"November 25, 2003

"I have been informed by Mayor Anderson today that there will be no targeted closure of Fire Station 61 or any other Fire Station in Richmond. Negotiations with Local 188 are still underway, and the worst case scenario is that each fire station in the City may be closed one day a week on a rotating basis.

"At the request of the mayor and city manager, I have agreed to remove the agenda item I requested for December 2, since the targeted closure of Fire Station 61 is no longer being considered, union negotiations are still underway, and no final decision regarding fire station closures of any type has been made."

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November 24, 2003

December 2 Meeting: SOS! Save Our Services!

WHERE: City Hall, Council Chambers
WHEN: December 2, 7:00 pm
QUESTIONS? City Clerk's Office, 510-620-6513

Follow the buzz about the December 2 City Council meeting on these threads:

Ted Cuzzillo's blog, where he has a great summary at

Track David Moore's site (David, you need an RSS feed!):

As Tom Butt says, we need to REALLY BE THERE in great droves on December 2 at the City Council meeting. It doesn't appear that we're going to see a huge organizing activity from the Neighborhood Council itself. We as residents have to decide to just do it.

Ted points out that a crowd of 700 would be a third of the registered voters in the Point. I don't know where the "700" number came from--it seems to be a WOM (Word of Mouth)--but we need a turnout well into the triple digits.

Let's dignify our presence in the city and show that the same folks who can show up waving signs over wigwags or new construction can be there to SAVE OUR SERVICES.

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November 22, 2003

Fire Station Closure

Tom Butt reported tonight, "The city manager and the fire chief have published a memo that purports to explain why Fire Station 61 was selected for closure. According to analysis using a computer model, Fire Station 61 is the only Richmond fire station that can be closed and still retain a 95% response time of 6 minutes or less. Attached to the memo are printouts of the response models and other backup information. Dave Moore has offered to scan the entire package and make it available on sometime later this weekend."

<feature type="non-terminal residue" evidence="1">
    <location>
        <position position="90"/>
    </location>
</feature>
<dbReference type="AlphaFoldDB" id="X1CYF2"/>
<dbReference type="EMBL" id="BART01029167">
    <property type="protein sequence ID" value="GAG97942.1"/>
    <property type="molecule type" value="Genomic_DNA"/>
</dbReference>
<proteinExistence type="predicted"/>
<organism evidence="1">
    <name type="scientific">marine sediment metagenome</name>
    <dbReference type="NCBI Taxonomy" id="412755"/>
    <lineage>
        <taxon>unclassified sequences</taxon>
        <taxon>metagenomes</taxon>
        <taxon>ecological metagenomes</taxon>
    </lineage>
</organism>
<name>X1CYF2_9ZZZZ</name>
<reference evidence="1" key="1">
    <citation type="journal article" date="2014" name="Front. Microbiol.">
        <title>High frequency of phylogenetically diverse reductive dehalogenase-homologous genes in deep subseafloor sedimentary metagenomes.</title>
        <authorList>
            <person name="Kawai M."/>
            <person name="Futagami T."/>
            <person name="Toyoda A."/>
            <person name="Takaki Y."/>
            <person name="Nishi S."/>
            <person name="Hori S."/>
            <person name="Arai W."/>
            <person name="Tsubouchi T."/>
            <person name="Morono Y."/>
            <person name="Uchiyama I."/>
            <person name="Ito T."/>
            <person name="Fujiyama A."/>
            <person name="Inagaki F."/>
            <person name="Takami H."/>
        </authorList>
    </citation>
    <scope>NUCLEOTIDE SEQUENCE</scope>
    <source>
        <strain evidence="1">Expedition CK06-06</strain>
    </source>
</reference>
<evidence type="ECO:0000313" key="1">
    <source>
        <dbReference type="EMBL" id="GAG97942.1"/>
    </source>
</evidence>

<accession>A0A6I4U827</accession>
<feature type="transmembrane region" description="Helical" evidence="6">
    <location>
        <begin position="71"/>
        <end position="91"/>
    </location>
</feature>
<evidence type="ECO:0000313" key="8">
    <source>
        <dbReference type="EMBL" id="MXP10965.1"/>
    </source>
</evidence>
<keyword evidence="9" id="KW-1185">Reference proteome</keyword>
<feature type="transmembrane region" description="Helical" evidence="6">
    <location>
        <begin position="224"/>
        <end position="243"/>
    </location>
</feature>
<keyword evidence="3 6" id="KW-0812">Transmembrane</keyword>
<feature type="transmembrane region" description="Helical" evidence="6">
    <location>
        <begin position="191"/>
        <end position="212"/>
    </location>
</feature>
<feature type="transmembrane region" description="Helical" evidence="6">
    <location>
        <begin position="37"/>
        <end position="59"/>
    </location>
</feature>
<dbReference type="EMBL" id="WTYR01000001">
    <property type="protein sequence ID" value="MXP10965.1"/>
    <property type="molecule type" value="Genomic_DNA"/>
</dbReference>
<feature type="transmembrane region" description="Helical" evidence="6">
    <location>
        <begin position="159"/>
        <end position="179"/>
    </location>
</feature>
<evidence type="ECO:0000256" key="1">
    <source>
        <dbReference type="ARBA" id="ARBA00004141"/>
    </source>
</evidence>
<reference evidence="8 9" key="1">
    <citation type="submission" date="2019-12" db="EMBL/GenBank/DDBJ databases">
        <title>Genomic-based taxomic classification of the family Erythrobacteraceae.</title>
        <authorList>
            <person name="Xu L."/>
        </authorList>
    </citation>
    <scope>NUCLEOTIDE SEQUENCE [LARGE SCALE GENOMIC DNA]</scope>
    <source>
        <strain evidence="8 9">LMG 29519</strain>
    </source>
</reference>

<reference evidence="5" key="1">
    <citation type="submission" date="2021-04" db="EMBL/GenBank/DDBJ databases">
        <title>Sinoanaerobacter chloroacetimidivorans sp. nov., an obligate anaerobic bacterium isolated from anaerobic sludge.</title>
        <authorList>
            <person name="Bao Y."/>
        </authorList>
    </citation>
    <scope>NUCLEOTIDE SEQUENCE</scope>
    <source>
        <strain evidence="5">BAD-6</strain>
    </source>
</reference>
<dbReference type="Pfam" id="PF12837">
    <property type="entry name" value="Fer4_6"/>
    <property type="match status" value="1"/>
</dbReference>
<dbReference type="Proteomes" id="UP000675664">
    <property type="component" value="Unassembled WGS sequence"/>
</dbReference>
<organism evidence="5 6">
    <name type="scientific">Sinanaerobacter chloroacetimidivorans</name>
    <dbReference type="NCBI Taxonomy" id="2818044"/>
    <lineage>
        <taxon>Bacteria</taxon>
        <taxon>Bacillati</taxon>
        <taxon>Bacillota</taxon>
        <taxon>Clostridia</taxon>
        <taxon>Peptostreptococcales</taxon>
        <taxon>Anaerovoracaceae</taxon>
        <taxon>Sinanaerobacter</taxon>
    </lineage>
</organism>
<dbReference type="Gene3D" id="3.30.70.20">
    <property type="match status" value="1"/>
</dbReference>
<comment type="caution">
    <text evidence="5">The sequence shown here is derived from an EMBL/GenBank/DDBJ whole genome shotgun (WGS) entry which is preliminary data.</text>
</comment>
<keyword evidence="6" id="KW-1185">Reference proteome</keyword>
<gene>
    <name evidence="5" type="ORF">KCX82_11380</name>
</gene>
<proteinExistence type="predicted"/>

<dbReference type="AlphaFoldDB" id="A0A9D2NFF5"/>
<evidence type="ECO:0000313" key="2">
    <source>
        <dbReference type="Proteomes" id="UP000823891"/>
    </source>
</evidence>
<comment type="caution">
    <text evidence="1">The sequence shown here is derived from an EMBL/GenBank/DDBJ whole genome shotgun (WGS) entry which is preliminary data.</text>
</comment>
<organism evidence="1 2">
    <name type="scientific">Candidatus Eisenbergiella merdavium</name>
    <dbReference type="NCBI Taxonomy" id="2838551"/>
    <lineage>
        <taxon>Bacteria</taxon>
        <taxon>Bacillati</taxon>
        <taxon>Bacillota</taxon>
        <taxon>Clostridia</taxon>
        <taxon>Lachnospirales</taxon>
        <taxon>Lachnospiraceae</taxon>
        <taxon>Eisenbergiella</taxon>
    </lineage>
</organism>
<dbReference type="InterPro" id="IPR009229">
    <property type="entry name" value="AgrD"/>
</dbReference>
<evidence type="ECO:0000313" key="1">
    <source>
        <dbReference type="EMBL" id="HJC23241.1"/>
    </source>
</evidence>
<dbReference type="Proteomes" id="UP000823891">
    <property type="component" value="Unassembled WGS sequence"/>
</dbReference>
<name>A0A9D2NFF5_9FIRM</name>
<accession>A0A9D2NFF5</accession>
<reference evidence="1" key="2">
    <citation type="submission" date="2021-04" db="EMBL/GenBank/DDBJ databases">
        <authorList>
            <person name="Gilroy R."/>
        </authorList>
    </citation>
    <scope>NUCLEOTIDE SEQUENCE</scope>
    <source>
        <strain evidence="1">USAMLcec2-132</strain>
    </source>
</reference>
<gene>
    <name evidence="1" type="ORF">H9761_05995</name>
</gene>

Interesting! Now, will the city explain why it spent all that money on seismic upgrades of a facility that they are now claiming isn't necessary? Stay tuned. Thanks to David for uploading the docs--we wait with bated breath!

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November 21, 2003

The Stepford Husbands

Ted and Spence Ogling Bridge ToyAt the November PRNC meeting, Ted Cuzzillo and Steve Spencer are just two of the members clearly yearning for their own Richmond Bridge model kit for Christmas. An interesting question is whether we in the Point will help advocate for pedestrian and bicycle access after the bridge work has been completed. By the way, I read a complaint this morning that the bridge work will continue until 2005, but unless you'd like to see the bridge closed down completely for a month, I don't know how else they could do it. Given that two years ago we were worrying that chunks of the bridge were falling into the Bay, I say thanks and Mazel Tov to CALTRANS on this project. And isn't it groovy that we now have our very own Trader Joe's right in El Cerrito, so we don't have to go over the bridge so often?

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November 20, 2003

PRNC 11-2003: The Un-Minutes

Once again, I present my own take on the Point Richmond Neighborhood Council, with the understanding that I left at 9:30 and didn't hear the committee reports, and that I write about what interests me--this is in no way a blow-by-blow report. However, I do try to give my best analysis of the state of a major issue in front of us: the projected closure of Fire Station 61, and the drastic reduction in library services that will lead to limiting our own local branch to 12 hours a week.

Be prepared to show up at City Hall on December 2, to fight for local services with loud voice and stamping feet!

Kris Kringle comes to the Point Richmond Neighborhood Council